Soybean Oil

By: Callie Pillsbury on Apr 16, 2018

In Asian countries, the soybean is a traditional protein staple. Soybeans contain high amounts of isoflavones, which are beneficial to health. Isoflavones are compounds derived from plants that give estrogenic activity. 

Isoflavones are available in a limited amount of foods, but soybeans have the highest quantity. The isoflavones present in soybeans are genistein, daidzein, and glycitein. The composition of the soybean is approximately 40% fat, 33% protein and 27% carbohydrates. Soy foods are a significant source of protein in most vegetarian diets. Soybeans are a nutrient dense food item, containing calcium, B vitamins, iron, potassium, and magnesium. In particular, the calcium content of soybeans is significantly higher compared to other types of beans. One-half cup of soybeans contains 200 mg of calcium. Soybeans are abundant in oligosaccharides. Oligosaccharides are composed of simple carbohydrates that may have potential to function as a prebiotic to increase the healthy bacteria in the gut. Soybeans are extremely versatile, by being utilized in meats, milk, flour, tofu, and even pressed into oil (1).

Soybean Oil

Soybean oil is extracted from soybeans. The production involves the beans being cracked, dehulled, toasted, followed by the extraction of the oil. Compared to soybeans, soybean oil is 100% fat, containing no protein or carbohydrates. Soybean oil is versatile because it has a neutral taste and odor. This allows the soybean oil to adapt to the taste of the food being used. Additionally, it is a great emulsifier.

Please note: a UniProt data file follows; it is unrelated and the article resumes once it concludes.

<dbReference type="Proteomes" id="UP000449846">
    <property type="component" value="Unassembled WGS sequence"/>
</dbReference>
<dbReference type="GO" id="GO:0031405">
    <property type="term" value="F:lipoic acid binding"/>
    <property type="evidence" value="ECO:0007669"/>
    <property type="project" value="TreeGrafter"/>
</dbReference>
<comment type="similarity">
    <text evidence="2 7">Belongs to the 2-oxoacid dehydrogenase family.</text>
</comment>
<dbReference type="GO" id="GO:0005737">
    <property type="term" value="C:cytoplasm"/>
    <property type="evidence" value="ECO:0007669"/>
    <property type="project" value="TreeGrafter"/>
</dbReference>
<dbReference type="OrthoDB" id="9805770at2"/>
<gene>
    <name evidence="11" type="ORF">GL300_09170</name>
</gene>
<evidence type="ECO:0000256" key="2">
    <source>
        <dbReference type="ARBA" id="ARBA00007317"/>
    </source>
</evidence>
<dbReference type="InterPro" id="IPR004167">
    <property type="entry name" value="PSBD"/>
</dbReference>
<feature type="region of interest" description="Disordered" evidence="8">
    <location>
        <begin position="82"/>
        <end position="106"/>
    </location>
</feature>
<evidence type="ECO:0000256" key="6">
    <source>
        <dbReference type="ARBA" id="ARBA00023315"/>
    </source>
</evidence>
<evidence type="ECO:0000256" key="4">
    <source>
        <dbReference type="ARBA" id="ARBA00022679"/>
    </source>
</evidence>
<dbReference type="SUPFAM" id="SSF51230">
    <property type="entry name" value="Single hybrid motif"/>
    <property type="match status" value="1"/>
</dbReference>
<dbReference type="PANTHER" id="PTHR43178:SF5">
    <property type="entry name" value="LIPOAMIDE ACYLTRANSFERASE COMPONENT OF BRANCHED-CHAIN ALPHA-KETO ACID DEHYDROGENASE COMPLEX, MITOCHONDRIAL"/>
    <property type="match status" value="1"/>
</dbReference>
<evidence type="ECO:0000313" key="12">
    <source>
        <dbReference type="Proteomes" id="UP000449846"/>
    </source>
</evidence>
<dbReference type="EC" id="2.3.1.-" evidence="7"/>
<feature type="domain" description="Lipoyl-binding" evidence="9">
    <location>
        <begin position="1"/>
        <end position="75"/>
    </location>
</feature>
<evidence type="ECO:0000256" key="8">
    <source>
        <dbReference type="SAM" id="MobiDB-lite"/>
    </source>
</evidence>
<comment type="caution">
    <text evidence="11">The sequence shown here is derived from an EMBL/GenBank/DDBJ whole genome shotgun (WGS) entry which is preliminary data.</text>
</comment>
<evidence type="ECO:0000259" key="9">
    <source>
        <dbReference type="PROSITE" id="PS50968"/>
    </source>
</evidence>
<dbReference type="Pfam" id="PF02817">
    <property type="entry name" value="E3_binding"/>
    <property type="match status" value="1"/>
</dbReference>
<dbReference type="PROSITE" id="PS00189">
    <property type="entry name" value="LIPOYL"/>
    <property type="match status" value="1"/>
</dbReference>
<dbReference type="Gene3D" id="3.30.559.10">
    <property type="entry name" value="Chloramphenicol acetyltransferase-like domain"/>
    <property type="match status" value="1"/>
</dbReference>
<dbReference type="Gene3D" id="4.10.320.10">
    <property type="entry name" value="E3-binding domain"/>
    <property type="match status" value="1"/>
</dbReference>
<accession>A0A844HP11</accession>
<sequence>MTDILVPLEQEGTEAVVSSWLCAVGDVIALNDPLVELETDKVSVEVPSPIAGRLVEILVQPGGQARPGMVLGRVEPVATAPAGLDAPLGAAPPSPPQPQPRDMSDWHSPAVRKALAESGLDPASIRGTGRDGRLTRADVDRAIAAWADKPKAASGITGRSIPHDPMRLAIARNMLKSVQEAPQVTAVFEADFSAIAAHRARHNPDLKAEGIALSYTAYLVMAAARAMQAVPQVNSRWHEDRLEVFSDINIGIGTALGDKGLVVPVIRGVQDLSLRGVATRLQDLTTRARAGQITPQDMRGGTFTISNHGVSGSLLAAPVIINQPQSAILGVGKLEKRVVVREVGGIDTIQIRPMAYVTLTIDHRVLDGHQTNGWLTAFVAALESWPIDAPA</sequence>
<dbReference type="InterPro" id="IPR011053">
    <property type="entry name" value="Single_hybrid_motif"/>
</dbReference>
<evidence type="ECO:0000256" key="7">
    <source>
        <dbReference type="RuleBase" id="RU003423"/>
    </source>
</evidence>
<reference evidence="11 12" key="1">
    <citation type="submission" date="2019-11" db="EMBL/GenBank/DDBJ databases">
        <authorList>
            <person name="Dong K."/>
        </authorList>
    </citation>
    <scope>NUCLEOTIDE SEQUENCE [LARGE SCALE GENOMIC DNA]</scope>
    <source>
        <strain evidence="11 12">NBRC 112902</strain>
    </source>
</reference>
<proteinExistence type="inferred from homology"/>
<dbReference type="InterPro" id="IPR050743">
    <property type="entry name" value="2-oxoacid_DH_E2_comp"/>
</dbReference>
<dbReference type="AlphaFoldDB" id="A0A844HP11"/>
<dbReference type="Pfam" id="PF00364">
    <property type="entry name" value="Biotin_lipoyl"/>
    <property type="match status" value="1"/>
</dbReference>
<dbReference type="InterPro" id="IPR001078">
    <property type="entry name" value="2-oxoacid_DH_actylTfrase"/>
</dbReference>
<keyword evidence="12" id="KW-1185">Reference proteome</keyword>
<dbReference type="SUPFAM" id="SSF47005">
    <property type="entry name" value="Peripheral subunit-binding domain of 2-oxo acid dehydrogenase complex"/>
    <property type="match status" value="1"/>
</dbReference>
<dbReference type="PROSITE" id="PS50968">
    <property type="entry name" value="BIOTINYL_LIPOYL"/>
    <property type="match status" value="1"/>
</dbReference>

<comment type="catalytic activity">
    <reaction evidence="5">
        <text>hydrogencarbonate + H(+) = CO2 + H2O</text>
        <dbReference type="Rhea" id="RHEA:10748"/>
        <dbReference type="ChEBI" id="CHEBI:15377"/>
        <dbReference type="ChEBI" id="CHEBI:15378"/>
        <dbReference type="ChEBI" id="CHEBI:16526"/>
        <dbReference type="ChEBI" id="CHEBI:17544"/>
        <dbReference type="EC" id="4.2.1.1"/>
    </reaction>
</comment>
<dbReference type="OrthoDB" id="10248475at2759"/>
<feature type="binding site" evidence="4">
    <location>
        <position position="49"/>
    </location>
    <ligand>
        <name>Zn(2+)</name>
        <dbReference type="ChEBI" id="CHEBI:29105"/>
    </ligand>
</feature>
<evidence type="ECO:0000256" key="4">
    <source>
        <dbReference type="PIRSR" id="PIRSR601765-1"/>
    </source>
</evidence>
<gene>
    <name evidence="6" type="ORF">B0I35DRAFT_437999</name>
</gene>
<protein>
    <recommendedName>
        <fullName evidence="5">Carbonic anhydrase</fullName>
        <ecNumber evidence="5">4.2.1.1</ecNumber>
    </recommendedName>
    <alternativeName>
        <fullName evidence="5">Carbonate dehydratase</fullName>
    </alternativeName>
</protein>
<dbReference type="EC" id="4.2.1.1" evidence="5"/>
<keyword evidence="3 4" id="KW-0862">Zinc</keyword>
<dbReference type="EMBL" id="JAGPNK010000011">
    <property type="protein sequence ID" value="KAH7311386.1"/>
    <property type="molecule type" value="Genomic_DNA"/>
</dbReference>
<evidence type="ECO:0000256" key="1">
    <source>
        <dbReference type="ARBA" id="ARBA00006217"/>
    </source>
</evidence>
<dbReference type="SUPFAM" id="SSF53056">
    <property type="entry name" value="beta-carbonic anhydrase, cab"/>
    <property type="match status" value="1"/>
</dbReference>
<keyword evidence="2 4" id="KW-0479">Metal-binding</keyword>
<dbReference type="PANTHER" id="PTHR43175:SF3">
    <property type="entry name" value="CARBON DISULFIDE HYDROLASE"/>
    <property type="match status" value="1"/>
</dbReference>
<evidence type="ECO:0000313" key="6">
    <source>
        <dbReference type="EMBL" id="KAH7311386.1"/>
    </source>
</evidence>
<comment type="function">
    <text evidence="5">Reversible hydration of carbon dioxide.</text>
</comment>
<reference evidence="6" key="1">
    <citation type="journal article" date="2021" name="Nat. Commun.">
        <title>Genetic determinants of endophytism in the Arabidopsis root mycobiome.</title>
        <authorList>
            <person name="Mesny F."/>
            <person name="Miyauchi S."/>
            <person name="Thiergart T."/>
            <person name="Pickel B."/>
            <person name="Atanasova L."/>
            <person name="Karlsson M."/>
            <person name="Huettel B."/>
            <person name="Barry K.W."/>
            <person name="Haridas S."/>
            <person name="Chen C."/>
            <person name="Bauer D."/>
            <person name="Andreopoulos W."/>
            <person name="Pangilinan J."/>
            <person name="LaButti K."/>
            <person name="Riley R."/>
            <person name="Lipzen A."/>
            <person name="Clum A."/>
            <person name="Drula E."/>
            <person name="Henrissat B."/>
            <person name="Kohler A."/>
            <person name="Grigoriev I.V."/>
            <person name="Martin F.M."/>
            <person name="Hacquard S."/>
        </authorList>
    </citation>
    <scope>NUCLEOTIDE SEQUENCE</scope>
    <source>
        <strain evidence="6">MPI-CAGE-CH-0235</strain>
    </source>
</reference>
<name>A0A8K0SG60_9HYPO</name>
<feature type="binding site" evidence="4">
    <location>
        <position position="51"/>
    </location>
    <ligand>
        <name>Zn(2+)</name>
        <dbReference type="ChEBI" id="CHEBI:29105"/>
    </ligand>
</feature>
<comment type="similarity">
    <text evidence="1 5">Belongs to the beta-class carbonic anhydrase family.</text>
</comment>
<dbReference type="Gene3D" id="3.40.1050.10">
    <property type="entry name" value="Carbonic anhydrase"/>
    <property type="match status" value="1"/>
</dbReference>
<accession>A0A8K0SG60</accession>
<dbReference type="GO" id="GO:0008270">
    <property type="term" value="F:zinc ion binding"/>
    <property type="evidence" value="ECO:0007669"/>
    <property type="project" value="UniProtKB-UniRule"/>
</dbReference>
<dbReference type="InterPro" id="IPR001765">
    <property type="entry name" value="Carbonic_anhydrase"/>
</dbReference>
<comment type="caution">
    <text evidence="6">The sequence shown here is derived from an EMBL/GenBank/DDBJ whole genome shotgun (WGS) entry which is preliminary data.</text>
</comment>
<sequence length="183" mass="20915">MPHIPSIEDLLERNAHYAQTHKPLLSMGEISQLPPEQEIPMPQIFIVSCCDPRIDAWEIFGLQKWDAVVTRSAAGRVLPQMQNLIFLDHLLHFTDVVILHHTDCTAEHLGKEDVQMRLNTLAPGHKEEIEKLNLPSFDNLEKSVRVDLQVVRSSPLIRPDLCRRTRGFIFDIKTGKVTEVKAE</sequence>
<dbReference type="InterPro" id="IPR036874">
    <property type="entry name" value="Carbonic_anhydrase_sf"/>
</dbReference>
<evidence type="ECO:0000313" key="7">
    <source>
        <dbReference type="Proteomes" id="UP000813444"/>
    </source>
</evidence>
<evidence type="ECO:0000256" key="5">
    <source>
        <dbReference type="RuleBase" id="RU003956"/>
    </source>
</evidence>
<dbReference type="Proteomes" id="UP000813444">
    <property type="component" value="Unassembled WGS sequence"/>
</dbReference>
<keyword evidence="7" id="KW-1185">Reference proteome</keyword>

Nutritional Properties of Soybean Oil


Soybean oil is unique in that vitamin E and K are are still contained in soybean oil after extraction. One tablespoon of soybean oil contains 1.1 mg of vitamin E and 25 mcg of vitamin K. Vitamin E is an antioxidant vitamin that protects the skin, and vitamin K helps in the blood clotting process.


Soybean oil is low is saturated fat and high in unsaturated fatty acids. A diet higher in unsaturated fats has been promoted to improve cholesterol and heart health. The most predominant fatty acid in soybean oil is linoleic acid, an omega-6 fatty acid. However, compared to other vegetable oils, soybean oil contains large amounts of linolenic acid, an omega-3 fatty acid. Omega 3 fatty acids have been researched to decrease the risk of chronic diseases (2).

Fatty acid composition of soybean oil (3).

Linoleic acid


Oleic acid


Palmitic acid


Linolenic acid


Stearic acid


Soybean Oil in Foods

In processed foods, soy lecithin is extracted from soybean oil and commonly used as an emulsifier. Soy bean oil is economical for food producers because it is relatively inexpensive. Additionally, it has a high smoke point of 460 °F, which makes it able to be utilized in fried foods. Soybean oil is used in margarine, salad dressing, mayonnaise, frozen foods, crackers, and baked goods (4). 

Spray Drying and Soybean Oil

Soybean oil can be microencapsulated and spray dried to be utilized many dry mix applications such as soups, baking mixes, and cheeses. The emulsifying capacity makes soybean oil not only utilized in the food industry, but also in the pharmaceutical industry where it aids in the sustaining the release of a drug (2).


1. Mangels, R., Messina, V., & Messina, M. (2012). The dietitians guide to vegetarian diets. Sudbury, MA: Jones & Bartlett Learning.

2. Karasulu HY, Karasulu E, Büyükhelvacıgil M, et al. Soybean Oil: Production Process, Benefits and Uses in Pharmaceutical Dosage Form. 2011. doi:10.5772/18710.

3. Aydın RST, Hazer B, Acar M, Gümüşderelioğlu M (2013) Osteogenic activities of polymeric soybean oil-g-polystyrene membranes. Polym Bull 70:2065–2082

4. Soybean Oil Uses & Overview. Soyconnection. Published October 13, 2012. Accessed August 25, 2017